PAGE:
The roots of competence: Mother-child interaction among low income, urban, African American families
JournalJournal of Applied Developmental Psychology
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AbstractThis study examined developmental competence and mother-child interaction during feeding and play among 110 low income, urban African American infants and toddlers, and their mothers. Convergent validity was examined by comparing two parental factors (nurturance and control) and two child factors (interactive communication and affective regulation) from feeding and play observations with data from observations in the home, performance on standardized developmental assessments, and parental questionnaires. The extension of factors derived from observations of mothers and children during feeding and play into analyses based on ecological theory relating parental nurturance and control to children's competence provided construct validity for the observational procedure, and contributed to our understanding of mother-child relationships and the development of competence among low income, African American children. Copyright 1996 Ablex Publishing Corporation.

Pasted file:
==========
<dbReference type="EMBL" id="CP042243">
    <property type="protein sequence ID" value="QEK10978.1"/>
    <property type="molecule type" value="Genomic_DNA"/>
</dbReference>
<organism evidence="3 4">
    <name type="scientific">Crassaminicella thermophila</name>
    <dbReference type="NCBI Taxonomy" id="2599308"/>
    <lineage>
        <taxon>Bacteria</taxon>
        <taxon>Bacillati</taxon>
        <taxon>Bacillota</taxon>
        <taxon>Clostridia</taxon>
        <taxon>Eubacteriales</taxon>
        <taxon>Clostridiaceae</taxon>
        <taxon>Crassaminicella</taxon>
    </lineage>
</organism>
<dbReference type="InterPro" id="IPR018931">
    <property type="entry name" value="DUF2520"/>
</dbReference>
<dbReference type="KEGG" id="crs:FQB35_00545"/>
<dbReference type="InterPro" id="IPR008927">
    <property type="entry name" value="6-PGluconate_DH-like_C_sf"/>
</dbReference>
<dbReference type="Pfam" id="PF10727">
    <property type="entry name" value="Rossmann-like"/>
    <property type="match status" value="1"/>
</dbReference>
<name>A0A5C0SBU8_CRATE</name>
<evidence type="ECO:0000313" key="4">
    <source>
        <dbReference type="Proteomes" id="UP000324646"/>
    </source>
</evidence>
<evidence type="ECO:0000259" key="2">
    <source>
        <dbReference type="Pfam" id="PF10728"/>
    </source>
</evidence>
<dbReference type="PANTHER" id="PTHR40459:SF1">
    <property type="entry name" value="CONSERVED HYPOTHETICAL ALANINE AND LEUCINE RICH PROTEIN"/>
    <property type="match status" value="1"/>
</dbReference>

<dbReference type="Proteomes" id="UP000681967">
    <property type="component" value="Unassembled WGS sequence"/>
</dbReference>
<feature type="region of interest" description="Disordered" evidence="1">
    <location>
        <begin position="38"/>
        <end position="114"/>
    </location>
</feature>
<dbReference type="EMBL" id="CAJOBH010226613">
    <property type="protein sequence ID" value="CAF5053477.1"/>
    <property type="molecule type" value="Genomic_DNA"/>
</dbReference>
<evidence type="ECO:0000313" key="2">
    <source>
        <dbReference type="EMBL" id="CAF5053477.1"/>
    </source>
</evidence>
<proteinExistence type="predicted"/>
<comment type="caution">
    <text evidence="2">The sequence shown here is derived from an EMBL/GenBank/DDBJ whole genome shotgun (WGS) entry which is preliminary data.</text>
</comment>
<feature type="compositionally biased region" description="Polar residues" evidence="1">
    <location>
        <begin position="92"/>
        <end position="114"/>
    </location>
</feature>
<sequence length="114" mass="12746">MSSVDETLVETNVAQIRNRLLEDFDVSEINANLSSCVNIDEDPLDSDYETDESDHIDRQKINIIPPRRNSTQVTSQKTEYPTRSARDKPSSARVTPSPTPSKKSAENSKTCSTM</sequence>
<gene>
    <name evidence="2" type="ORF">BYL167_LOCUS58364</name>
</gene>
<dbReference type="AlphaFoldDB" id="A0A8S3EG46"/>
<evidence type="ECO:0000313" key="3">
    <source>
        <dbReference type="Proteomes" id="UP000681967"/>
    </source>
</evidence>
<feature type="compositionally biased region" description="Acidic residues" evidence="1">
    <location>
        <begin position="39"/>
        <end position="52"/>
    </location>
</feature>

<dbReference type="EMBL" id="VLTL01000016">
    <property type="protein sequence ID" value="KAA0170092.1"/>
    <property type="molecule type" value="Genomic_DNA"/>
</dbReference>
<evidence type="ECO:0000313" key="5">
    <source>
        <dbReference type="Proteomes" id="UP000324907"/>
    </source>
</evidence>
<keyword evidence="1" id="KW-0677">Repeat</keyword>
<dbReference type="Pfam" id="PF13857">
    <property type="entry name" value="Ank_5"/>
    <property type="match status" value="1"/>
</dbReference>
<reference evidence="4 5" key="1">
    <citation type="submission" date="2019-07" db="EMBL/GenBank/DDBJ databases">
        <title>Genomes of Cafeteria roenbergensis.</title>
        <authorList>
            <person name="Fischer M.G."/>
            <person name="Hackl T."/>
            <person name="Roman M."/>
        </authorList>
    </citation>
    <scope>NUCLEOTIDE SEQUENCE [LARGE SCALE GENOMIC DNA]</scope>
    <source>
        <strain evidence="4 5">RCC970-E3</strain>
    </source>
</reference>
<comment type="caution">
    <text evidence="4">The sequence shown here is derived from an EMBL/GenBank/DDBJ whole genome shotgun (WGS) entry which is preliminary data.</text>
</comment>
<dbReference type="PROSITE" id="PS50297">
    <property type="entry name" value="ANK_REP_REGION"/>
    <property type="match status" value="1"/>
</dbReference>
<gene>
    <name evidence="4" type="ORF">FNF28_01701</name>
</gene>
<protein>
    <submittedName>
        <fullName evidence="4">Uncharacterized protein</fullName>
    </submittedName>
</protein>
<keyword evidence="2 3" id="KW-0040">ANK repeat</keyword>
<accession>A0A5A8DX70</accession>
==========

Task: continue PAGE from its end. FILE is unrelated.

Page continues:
SponsorsSupport for this research was provided by grants MCJ-240568 and MCJ-240621 from the Maternal and Child Health Program (Title V, Social Security Act), Health Resources and Services Administration, Department of Health and Human Services and grant 90CA1401 from the National Center on Child Abuse and Neglect.
Identifier to cite or link to this itemhttps://www.scopus.com/inward/record.uri?eid=2-s2.0-0030191295&doi=10.1016%2fS0193-3973%2896%2990032-5&partnerID=40&md5=c66e553e22b95f4635f7f4365863af3a; http://hdl.handle.net/10713/11930